At year-end, Harbinger’s regulatory assets under management were worth $484 million, a 30 percent decline from the previous year, according to the firm’s latest filing with the SEC. Falcone’s stake in the funds comes to about $55 million, it says in the filing, although what that would be worth if he had to sell his holdings is another matter.
Even Falcone admits that Ligado/Lightsquared has been an albatross. And when not blaming the SEC, Dontzin, or New York State, he says this investment is the main reason for his financial woes.
“I’ve gotten hit on all of this because of my commitment to one company, and that was Ligado/Lightsquared, where I have the bulk of my capital tied up in that entity. I’ve been fighting for ten years on this,” he notes.
After originally investing about $700 million of his own money in LightSquared, Falcone believes that stake is worth something north of $50 million today.
“I tend to take risks when I invest, there’s no question about it,” he says, shrugging.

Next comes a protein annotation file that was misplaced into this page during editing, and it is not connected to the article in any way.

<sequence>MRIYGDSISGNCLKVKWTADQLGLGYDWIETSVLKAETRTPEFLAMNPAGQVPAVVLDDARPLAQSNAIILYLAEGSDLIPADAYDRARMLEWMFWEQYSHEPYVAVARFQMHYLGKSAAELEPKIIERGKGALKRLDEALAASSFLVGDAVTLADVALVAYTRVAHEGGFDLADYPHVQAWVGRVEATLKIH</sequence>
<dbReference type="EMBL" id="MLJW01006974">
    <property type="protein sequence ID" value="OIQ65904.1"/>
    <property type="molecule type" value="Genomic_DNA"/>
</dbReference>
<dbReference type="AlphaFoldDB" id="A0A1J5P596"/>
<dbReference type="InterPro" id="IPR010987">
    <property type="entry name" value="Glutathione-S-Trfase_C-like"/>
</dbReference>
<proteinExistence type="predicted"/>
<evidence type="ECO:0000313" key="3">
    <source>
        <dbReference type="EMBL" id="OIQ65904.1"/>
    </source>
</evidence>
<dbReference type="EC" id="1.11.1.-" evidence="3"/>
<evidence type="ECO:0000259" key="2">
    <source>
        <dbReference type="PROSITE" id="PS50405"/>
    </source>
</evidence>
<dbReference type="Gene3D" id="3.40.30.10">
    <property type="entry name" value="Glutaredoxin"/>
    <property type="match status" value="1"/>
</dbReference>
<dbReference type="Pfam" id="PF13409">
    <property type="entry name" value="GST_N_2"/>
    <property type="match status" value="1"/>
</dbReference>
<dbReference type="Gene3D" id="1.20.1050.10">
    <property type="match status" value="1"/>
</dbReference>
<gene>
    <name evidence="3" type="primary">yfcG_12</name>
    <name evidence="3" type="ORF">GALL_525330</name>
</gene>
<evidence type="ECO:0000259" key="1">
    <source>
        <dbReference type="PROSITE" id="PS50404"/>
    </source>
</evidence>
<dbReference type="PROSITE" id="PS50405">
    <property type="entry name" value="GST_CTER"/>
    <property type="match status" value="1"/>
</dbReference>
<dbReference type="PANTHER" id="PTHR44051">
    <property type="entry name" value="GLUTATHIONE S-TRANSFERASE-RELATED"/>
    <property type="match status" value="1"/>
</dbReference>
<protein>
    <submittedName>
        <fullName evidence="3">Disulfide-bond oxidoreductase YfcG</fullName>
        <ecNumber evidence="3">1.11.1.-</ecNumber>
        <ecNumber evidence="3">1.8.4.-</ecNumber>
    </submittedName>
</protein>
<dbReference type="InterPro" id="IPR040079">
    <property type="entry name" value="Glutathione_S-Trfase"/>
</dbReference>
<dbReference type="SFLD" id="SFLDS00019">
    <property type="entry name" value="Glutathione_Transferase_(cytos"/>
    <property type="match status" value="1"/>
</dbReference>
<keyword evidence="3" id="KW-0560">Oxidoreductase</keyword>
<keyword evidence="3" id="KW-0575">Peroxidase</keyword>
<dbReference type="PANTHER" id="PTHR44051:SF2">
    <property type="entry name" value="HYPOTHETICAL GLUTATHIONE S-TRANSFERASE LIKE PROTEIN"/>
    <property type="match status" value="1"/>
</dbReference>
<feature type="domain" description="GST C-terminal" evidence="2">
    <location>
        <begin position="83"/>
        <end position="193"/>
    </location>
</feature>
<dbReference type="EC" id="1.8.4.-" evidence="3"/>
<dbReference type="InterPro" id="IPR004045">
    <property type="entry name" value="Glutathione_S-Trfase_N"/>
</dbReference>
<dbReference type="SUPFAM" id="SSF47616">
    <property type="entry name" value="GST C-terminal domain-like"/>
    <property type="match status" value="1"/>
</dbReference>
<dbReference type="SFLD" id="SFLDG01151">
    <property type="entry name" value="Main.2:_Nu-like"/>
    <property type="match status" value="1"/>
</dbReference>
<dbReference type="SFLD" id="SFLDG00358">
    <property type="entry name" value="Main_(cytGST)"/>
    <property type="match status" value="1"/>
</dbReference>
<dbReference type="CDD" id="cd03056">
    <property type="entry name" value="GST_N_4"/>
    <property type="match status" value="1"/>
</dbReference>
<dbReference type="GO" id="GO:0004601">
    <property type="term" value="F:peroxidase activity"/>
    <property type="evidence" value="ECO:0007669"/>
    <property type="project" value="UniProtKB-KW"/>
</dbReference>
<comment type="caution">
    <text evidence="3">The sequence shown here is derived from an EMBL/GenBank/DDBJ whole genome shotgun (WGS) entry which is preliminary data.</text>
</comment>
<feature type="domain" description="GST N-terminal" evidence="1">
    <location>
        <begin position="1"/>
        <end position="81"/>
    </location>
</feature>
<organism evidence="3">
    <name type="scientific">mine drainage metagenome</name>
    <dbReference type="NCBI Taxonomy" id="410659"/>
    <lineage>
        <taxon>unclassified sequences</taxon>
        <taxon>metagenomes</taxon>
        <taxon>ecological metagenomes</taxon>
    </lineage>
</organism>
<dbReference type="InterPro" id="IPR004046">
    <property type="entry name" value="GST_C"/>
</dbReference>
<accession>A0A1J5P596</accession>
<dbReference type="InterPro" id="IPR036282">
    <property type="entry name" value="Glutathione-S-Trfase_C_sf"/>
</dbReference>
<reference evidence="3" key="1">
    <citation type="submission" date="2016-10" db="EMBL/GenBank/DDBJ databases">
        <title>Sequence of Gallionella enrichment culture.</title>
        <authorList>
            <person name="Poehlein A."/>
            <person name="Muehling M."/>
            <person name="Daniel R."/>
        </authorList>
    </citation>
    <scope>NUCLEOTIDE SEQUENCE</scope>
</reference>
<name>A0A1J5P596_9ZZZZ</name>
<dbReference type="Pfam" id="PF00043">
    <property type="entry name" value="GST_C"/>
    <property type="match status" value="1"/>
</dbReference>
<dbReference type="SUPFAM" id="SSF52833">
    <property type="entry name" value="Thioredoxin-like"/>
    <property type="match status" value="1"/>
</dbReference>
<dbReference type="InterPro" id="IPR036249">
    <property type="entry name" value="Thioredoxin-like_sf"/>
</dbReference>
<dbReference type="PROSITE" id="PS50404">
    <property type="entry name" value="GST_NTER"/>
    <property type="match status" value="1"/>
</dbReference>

Falcone is still hoping the bet will pay off.
He thinks the company eventually will be worth between $11 billion and $15 billion, but says it has $8 billion to $9 billion of debt. Falcone now owns about 45 percent of the company, which according to his best-case estimates would put his stake at a value of a little more than $3 billion.
“I do believe that we’ll be worth a lot of money,” he says. “That ‘lot of money’ is quite a wide range.”
However, such a rosy future depends, for starters, on the company getting a license from the Federal Communications Commission. The problem is that the FCC withdrew the company’s initial license and has refused for the past decade to grant another one.
On Monday, the FCC said that it approved, with conditions, Ligado’s application, which will primarily support 5G and Internet of Things services. The application has been opposed by both the Pentagon and congressional leaders.
And so, with two investments worth a questionable amount of money and only six employees, it may seem surprising that Harbinger Capital is still located on two floors in a prime midtown Manhattan location — 450 Park Avenue, abutting 57th Street. Other tenants at the ritzy address include law firms Jones Day and Cleary Gottlieb, as well as Dow Chemical.